npj Science of Learning Community presents research focussed on the mind, brain and education space. In June, our npj Science of Learning authors showed the naïve ideas of even the most qualified scientists are hard to forget and explained how genes and the environment affect cognitive ability during development.

When children are growing up their naïve ideas about the world are often inaccurate. A research team led by Dr Allaire-Duquette based at the Universite de Sherbrooke and Université du Québec à Montréal, Canada, investigated how scientists’ brains would react when confronted with naive ideas that contradicted their scientific knowledge. The brain activity of 25 scientists with a PhD in physics was observed, while assessing naïve ideas about physics and biology. Their findings are revealed in this exclusive interview with Behind the Paper: What happens to naïve ideas in an experts’ mind?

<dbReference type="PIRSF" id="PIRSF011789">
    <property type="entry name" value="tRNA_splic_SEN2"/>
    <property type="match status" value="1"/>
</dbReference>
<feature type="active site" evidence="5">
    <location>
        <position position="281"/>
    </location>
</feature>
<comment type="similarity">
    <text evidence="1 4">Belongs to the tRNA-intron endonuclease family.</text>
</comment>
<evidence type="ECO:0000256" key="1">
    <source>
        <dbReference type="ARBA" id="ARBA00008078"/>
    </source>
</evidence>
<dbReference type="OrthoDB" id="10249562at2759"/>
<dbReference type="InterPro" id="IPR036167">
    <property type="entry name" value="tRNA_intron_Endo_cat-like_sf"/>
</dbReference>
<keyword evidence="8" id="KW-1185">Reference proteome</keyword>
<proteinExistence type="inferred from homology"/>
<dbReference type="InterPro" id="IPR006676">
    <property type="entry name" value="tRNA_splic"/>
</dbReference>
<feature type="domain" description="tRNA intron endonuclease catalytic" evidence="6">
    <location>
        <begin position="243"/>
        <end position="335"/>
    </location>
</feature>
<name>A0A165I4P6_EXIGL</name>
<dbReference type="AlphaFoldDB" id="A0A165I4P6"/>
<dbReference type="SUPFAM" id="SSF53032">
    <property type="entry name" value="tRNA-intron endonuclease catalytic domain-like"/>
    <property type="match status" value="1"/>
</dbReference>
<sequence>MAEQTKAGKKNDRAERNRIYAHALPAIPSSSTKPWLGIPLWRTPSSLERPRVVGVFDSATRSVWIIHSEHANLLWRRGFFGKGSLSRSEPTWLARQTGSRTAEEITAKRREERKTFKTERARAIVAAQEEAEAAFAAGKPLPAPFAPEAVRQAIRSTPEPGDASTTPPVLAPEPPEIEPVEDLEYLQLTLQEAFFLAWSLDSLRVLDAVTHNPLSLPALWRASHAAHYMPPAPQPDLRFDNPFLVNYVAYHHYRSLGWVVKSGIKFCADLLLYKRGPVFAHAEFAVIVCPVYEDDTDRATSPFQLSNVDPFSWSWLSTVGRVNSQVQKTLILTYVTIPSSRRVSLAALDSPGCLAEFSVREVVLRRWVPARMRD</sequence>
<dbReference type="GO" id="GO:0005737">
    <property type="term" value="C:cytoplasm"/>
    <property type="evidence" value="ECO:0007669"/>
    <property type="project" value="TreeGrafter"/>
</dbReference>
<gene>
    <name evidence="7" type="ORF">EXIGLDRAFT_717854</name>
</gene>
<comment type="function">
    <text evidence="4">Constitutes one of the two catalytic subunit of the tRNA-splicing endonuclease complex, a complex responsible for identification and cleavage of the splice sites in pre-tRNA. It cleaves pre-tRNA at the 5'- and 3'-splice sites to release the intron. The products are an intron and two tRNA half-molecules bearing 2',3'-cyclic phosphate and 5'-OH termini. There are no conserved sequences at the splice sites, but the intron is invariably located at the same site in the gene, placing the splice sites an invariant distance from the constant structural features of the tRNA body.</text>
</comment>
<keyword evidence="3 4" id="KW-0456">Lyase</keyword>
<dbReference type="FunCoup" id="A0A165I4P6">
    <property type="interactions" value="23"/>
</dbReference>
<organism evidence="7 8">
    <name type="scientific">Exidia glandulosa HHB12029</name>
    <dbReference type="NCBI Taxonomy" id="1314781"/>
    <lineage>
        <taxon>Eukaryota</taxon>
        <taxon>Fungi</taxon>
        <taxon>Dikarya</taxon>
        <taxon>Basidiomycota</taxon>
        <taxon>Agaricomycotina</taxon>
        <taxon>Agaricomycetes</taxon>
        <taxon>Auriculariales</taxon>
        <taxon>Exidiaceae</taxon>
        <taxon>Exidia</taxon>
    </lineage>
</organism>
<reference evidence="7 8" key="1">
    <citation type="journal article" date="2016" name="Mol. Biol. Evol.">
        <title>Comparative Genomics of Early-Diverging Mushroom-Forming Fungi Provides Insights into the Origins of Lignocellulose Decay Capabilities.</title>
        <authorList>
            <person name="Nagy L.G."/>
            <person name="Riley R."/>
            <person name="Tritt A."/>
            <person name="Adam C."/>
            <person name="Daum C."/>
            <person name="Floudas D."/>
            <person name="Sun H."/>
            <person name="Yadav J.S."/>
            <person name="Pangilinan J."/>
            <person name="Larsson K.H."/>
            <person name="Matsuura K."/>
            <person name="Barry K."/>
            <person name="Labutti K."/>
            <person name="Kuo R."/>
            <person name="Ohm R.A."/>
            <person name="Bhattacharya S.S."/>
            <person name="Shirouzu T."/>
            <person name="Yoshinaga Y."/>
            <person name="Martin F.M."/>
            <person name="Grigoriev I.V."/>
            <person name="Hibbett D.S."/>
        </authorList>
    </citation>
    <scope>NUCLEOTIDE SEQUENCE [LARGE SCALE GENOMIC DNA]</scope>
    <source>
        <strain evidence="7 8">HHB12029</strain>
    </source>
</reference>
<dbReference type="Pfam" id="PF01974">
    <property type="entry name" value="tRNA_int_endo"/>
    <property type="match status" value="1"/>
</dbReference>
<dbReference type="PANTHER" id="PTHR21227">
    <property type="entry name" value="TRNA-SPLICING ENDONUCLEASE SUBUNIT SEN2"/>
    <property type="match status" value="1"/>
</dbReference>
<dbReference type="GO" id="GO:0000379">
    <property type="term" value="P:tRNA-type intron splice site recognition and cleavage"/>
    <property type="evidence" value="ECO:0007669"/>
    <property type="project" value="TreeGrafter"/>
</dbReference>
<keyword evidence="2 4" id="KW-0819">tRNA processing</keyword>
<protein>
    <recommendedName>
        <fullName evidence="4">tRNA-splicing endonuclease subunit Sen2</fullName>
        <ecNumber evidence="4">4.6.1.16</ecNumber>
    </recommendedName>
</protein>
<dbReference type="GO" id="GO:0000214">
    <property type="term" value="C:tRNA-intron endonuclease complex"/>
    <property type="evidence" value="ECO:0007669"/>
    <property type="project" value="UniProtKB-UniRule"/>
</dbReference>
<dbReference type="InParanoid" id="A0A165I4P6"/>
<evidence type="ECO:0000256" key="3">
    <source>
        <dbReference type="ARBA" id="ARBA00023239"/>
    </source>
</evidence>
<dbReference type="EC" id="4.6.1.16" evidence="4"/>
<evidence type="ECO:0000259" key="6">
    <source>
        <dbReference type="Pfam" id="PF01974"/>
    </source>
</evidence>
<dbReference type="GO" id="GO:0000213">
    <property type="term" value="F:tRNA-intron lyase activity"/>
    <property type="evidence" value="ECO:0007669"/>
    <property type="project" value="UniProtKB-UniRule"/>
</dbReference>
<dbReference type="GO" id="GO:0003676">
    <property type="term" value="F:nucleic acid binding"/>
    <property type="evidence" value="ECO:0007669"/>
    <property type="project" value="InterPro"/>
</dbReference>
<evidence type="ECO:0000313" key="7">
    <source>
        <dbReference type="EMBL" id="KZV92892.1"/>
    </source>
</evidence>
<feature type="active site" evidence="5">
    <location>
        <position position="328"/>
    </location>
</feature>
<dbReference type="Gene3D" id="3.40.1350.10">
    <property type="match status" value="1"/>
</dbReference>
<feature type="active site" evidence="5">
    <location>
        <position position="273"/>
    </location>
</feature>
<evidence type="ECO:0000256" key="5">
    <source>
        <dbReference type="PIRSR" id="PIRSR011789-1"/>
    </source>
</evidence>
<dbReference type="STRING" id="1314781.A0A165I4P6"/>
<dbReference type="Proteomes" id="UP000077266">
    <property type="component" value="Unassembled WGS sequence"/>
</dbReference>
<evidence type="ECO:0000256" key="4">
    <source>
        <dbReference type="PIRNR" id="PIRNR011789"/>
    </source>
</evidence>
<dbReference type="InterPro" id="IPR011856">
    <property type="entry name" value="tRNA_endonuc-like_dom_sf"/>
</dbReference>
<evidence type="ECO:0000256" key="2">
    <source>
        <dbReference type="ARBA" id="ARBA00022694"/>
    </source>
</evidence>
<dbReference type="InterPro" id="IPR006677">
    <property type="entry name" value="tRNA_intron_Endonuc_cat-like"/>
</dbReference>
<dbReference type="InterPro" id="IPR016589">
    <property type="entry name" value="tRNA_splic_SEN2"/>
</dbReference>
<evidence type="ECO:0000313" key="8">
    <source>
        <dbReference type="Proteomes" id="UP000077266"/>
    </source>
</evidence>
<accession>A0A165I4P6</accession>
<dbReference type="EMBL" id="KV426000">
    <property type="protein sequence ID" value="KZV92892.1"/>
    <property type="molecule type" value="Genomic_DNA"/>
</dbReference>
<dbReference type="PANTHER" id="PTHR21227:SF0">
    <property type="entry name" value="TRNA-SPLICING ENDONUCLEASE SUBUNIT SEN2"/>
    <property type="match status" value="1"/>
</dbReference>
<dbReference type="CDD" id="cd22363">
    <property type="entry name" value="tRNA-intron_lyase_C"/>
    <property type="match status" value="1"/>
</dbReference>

Science often queries how the complex interplay between genes and environment affects differences in working memory during development. A research team based at the Karolinska Institute, Sweden, compared the polygenic scores of two samples of participants, one represented typical childhood development, while the other sample group took 25 days of cognitive training. The mean age was 12 years for both samples, ranging from 6 to around 20. Bruno Sauce and Torkel Klingberg discuss the results of their study over an imaginary conversation at a cocktail party: Working memory – does it run like a train or more like a jeep? 

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